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Fargo's new bishop-elect aims to help faith flourish
Bishop-elect John Folda. Credit: Diocese of Fargo.
Bishop-elect John Folda. Credit: Diocese of Fargo.
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.- Monsignor John T. Folda, the bishop-elect of the Fargo diocese, looks forward to promoting the Catholic faith in eastern North Dakota following his episcopal consecration June 19.

“My challenge will really be how to implement the new evangelization here in the Diocese of Fargo, and to help the faith to flourish,” Msgr. Folda told CNA June 17.

“I hope I can...positively promote and share the faith with others,” he said, noting the example of his own long-time bishop, Fabian W. Bruskewitz of the Lincoln diocese.

On April 8, Pope Francis appointed Msgr. Folda Folda the eighth bishop of Fargo, succeeding Bishop Samuel J. Aquila, who was transferred to the Denver archdiocese in 2012.

He will be consecrated bishop on June 19 by Archbishop John C. Nienstedt of Saint Paul and Minneapolis, at Fargo's Cathedral of Saint Mary.

Msgr. Folda had been ordained a priest of the Diocese of Lincoln, and served as rector of Saint Gregory the Great Minor Seminary for 14 years prior to his appointment as bishop of Fargo.

“I just look forward to meeting the people of the diocese,” he said. “I've had an opportunity to meet quite a few of the priests already, and I want to get to know them better as soon as possible...they're the people I'll work with most closely, so that's a priority.”

“Visiting as many parishes as I can, and different institutions of the diocese, really just getting to know the Diocese of Fargo – that's going to be my first priority, and that's what I'm looking forward to.”

“I think that's always really enjoyable for a bishop, to first just travel around a little bit” and get to meet the people of his diocese, Msgr. Folda added.

Initially, he plans to learn about his new diocese, becoming familiar with its parishes, schools and institutions, as well as the priests, deacons, religious sisters, and seminarians in Fargo. “I'm kind of in my learning, my homework stage; I have to do my research and meet people.”

He did add that the new evangelization “is certainly on everyone's mind right now, and on mine,” and that it will be an emphasis of his episcopacy.

As a seminary rector for so many years, Msgr. Fold said that Catholic education and priestly vocations will be particular “areas of interest” to him, but that “those are just two of the facets of a very big project.”

His 14 years as rector of St. Gregory's has “ helped me to understand the priesthood better,” he reported. “I think I have a much better understanding of the needs not just of seminarians, but of priests themselves,” having seen many seminarians move towards priestly life.

“Certainly I think I have a better understanding of priestly vocations now, and that is something that any bishop has to be not just interested in, but directly involved with.”

“I think I'll be able to hit the ground running when it comes to the preparation of our future priests,” Msgr. Folda said, and in “inviting men to consider the priesthood.”

Msgr. Folda served as a priest under Bishop Bruskewitz for 20 years, and said that he admired his example of energy and joy in teaching the faith.

“It seemed like he never lost his spirit of enthusiasm for our faith … he certainly wasn't afraid to defend the faith or respond to challenges to the faith, but he always did so with great good humor and with a good spirit, a real positive spirit.”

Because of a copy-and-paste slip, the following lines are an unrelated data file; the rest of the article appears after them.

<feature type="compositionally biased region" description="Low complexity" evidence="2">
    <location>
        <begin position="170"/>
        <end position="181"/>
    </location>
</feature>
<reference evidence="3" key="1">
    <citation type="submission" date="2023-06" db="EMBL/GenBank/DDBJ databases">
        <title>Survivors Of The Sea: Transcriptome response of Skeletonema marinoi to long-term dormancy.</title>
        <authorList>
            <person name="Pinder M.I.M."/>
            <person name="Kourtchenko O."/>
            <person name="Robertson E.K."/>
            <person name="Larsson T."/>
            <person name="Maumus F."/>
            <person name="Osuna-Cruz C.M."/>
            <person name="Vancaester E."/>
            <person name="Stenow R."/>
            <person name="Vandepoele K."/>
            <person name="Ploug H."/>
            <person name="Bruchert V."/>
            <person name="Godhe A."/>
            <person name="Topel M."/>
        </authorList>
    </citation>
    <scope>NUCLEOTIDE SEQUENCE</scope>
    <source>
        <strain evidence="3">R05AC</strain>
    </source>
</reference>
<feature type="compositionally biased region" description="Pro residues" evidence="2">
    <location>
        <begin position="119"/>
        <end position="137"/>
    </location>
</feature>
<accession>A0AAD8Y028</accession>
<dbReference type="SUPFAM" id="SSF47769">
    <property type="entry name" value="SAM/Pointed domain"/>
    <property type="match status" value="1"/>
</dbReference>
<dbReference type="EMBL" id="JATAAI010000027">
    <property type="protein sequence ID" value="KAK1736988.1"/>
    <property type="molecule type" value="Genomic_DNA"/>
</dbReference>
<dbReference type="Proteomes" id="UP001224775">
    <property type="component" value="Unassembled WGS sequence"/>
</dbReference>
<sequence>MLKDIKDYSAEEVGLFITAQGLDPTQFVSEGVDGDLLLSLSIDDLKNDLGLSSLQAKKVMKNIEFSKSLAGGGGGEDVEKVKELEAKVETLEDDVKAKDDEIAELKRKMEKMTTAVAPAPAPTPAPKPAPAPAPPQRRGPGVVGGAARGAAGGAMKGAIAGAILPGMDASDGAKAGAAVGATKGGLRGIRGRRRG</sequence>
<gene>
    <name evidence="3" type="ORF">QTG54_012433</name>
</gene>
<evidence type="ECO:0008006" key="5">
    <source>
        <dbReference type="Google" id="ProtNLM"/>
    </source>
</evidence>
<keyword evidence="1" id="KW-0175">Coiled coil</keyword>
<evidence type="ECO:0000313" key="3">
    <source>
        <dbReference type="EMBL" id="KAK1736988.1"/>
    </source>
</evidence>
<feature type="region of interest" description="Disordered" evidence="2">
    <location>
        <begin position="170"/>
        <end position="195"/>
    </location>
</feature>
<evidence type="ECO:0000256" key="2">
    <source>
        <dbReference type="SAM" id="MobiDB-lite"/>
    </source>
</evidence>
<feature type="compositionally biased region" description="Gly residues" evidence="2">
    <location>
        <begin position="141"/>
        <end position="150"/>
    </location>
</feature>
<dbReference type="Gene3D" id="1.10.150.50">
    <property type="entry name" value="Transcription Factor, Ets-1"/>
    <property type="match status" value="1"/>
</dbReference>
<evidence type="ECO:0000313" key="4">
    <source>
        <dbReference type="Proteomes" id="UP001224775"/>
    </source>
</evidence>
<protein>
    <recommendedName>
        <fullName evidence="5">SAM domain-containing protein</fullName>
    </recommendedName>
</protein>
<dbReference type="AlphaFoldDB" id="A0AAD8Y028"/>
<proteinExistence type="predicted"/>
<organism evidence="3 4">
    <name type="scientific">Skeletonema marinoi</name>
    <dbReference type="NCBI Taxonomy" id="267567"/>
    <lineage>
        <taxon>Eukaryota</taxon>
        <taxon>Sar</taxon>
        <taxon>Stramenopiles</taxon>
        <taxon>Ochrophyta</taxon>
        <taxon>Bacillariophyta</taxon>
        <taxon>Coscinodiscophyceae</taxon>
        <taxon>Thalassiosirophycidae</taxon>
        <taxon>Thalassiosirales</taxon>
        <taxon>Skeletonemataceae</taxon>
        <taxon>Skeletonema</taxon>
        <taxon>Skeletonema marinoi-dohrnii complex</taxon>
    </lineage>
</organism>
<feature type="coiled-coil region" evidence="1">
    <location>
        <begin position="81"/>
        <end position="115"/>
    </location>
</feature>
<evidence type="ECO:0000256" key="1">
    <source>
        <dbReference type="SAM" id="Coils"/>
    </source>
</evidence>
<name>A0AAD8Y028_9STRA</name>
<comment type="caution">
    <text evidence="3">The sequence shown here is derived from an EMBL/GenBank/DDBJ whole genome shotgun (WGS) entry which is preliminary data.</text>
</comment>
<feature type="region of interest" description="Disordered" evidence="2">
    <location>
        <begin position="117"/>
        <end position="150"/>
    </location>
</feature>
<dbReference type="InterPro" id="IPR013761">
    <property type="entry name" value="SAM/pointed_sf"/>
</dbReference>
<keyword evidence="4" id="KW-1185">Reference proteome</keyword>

“I hope I can imitate that in my own time as bishop, just to positively promote and share the faith with others.”

“I hope I can also have an opportunity to meet with young people and just spend some time with them, get to know them and be a part of their lives,” he added.

“They are the future of the Church...so really to work with them closely and to get to know them, what's on their minds, where their lives are headed – that's going to be very important for me.”

Msgr. Folda wants to emphasize “the presence of Christ among us,” both in the sacraments and in “the people in the Church.” His motto a Latin phrase from the Gospel of John meaning “And the word became flesh,” and it is meant to remind us “clearly of the dignity of every human being” since Christ took on “our human nature.”

“We need to look reverently on our brothers and sisters and appreciate their innate dignity, and realize they share this same humanity with Christ our Lord, and that I think hopefully imbues our relationships with a higher level of respect and mutual support,” he reflected.

He noted appreciatively that North Dakotans already have a culture of life, which he said he “can only hope to support” and to be involved with. Furthermore, those of his flock he has already met have “a real down to earth quality” with a “clear understanding of what's important, what matters.”

“That's similar to the people I've known in Nebraska as well, and so I feel a real affinity for the folks I've met up here.”

“I'm very happy to be here,” Msgr. Folda concluded. “I was very happy to be given this call to serve, and you can't help but be nervous about the challenges of such a large responsibility, but at the same time, I put my faith in God.”

“I trust his grace is always there. For whatever calling he gives, he gives the grace to carry it it out – I put my trust in that.”

Tags: Bishop's ordination

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December 22, 2014

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Mt 21:23-27

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First Reading:: 1 Sam 1: 24-28
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Mt 21:23-27

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